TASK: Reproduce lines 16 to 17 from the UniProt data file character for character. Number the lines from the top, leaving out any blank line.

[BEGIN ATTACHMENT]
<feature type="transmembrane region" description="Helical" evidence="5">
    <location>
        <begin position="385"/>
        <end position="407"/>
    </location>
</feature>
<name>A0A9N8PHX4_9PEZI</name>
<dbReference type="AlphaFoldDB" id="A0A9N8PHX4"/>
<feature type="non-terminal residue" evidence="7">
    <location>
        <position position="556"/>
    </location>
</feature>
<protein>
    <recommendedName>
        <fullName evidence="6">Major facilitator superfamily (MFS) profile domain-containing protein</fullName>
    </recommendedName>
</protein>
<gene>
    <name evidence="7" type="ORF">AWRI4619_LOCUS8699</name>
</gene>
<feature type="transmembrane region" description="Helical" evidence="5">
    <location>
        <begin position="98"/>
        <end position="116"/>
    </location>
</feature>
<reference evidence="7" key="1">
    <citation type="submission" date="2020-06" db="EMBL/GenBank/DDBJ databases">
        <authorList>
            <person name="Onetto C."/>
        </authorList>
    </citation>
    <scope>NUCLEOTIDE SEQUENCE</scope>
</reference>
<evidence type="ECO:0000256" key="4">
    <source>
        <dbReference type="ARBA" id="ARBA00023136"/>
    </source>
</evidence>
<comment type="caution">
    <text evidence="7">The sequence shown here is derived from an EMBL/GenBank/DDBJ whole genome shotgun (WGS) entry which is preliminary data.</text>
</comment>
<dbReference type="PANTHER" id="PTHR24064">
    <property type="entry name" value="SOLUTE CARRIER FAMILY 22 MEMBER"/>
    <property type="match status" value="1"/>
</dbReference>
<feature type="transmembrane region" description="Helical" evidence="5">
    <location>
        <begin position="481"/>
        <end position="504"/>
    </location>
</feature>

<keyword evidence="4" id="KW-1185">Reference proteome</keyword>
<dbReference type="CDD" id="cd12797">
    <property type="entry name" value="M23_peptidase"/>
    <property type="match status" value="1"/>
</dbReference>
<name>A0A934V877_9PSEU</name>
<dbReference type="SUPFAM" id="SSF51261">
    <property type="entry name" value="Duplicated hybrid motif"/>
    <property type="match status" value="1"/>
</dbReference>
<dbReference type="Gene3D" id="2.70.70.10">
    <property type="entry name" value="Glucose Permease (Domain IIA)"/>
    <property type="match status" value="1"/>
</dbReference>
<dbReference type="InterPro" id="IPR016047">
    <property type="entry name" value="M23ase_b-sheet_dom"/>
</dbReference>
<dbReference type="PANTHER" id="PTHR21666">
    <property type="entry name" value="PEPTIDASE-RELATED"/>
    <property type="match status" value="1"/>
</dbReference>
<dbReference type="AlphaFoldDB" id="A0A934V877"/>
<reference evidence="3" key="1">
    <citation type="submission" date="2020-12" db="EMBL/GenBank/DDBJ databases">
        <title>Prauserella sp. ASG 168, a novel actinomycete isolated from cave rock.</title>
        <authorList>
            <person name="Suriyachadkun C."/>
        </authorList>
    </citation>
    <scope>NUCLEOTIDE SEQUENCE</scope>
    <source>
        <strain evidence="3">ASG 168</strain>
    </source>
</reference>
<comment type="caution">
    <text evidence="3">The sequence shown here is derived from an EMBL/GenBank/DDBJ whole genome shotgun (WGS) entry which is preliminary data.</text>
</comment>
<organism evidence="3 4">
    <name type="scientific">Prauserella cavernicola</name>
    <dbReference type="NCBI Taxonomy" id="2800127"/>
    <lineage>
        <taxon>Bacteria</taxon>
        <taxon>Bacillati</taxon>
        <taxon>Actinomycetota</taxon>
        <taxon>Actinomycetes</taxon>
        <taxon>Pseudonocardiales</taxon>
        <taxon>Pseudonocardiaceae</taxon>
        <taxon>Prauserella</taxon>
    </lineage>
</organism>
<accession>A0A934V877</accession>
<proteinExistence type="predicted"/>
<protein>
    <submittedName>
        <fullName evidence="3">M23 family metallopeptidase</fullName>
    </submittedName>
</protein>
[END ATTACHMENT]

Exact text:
        <fullName evidence="6">Major facilitator superfamily (MFS) profile domain-containing protein</fullName>
    </recommendedName>